Despite seeing record breaking numbers the Ubuntu Edge crowdfunding campaign didn’t end up being successfully funded. But while we may not be seeing Canonical release the Edge smartphone, we are seeing the release of Ubuntu for smartphones. In fact, as we had been expecting to see, Canonical has released Ubuntu 13.10 with support for smartphones.

This is available as of today and assuming you have a compatible handset, you could be running Ubuntu on a smartphone today. The list of compatible devices is short, and in fact, it contains just two; the Nexus 4 and the Galaxy Nexus. This release, while new, is being billed as feature complete, ready for your phone and as containing everything that developers would need.

The process of installing Ubuntu on your device is likely not for everyone. In fact, we would suggest leaving this to those with a bit more experience in loading and using different ROMs. Or at the very least, leave this for those who happen to have another phone, just in case something goes wrong. With the standard warning out of the way, Canonical has Ubuntu 13.10 supporting GSM.

In other words, those carrying a Verizon branded Galaxy Nexus are going to be out of luck. Otherwise, the handset should have all the “shell and core applications” as well as the ability to make phone calls and send SMS messages. There will also be WiFi and a working front and rear-facing camera. Anyway, we suspect some will be missing the extent of apps available from the Play Store, but as it stands Ubuntu 13.10 for smartphones should have most of your needs covered.

Anyway, if you happen to have a compatible device and are looking to get playing, head to the Ubuntu for phones website where they have a detailed step-by-step walkthrough of the installation process.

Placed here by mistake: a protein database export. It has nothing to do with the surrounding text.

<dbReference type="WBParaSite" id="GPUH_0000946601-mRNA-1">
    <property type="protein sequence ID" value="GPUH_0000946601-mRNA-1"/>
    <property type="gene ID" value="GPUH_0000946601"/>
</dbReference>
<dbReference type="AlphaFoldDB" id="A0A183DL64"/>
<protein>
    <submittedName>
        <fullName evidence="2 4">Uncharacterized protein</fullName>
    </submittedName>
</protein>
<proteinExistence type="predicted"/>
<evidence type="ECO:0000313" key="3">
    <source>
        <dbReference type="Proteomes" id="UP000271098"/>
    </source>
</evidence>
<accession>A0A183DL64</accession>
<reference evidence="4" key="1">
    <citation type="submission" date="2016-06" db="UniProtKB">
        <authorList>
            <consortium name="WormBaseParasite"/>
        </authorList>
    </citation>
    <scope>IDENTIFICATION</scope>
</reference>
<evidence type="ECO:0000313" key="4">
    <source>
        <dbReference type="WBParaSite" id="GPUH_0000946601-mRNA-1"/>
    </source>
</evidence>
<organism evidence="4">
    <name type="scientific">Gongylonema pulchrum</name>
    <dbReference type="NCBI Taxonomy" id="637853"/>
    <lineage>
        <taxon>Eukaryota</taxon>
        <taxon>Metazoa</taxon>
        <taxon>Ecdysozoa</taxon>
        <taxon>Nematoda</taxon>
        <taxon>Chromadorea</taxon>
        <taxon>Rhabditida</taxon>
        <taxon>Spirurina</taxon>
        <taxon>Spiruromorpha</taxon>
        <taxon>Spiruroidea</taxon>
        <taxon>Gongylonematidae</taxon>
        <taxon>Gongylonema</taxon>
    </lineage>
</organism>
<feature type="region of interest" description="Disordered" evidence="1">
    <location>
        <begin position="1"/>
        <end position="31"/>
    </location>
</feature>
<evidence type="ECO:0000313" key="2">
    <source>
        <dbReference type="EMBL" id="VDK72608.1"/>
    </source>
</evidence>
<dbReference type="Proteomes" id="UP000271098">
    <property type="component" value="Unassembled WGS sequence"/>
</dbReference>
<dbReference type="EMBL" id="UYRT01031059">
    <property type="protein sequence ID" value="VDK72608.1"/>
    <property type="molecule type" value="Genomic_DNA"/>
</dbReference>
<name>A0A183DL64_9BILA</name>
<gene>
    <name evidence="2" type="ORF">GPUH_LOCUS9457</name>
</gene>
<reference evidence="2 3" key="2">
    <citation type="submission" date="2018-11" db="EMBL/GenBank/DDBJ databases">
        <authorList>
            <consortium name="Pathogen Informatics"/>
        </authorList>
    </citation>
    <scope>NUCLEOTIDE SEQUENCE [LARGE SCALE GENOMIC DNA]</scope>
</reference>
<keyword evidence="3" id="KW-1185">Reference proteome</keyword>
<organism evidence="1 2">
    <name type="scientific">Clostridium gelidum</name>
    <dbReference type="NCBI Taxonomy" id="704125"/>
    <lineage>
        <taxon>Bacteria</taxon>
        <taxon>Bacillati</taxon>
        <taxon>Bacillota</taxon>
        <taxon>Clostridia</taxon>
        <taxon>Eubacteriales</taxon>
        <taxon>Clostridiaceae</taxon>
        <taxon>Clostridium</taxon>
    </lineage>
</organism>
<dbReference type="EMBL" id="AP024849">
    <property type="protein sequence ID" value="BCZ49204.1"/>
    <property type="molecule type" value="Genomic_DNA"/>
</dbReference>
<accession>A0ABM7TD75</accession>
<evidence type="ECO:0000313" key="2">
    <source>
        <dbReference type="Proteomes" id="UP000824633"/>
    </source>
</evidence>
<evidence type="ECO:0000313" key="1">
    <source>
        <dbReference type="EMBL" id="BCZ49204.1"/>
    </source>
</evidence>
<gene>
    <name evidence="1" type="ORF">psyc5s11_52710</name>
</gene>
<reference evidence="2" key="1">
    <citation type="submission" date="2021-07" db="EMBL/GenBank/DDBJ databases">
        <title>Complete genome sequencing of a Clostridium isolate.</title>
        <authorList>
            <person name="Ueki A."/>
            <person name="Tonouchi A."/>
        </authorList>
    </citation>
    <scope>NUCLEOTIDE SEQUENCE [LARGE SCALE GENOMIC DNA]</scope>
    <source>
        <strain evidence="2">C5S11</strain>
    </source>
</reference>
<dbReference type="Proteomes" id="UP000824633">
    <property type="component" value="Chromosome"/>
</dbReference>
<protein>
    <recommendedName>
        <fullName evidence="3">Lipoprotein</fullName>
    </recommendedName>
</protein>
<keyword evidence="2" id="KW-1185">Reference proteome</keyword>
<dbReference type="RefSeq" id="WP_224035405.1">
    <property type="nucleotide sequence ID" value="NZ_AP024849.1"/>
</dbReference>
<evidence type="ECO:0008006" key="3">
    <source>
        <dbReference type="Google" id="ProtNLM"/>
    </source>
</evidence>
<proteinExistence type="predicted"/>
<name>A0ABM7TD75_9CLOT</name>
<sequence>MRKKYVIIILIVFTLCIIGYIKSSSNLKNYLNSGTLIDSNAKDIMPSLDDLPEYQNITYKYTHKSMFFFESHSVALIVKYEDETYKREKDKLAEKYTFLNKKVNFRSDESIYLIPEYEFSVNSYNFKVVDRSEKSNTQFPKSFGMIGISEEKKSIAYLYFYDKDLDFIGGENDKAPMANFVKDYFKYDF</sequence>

SOURCE: Business Wire


  1. I have the CDMA Galaxy Nexus and while I don’t use it as a phone, it is possible to install the fresh version of Ubuntu. You can grab the “maguro” (GSM) zip from the Ubuntu cdimage site and the armhf zip from the same place in the ubuntu touch folder.

    You must then enter the maguro zip and edit META-INF/com/google/android/updater-script and edit the two instances of the word “maguro” to “toro” and then you may move both to your SD card and install them from a custom recovery like any other rom, flashing the armhf zip LAST. That zip will take a good deal of time to flash and then boot but I got to Ubuntu eventually.

    It’s very cool but I don’t think a daily driver for me yet, a lot of the apps are just links to web pages and the browser doesn’t seem to be working so hot right now, and I’ve gotten two freezes that required a battery pull in about four hours. I’m sure looking forward to updates, if this gets stable and supported I’d certainly use it in favor of Android.


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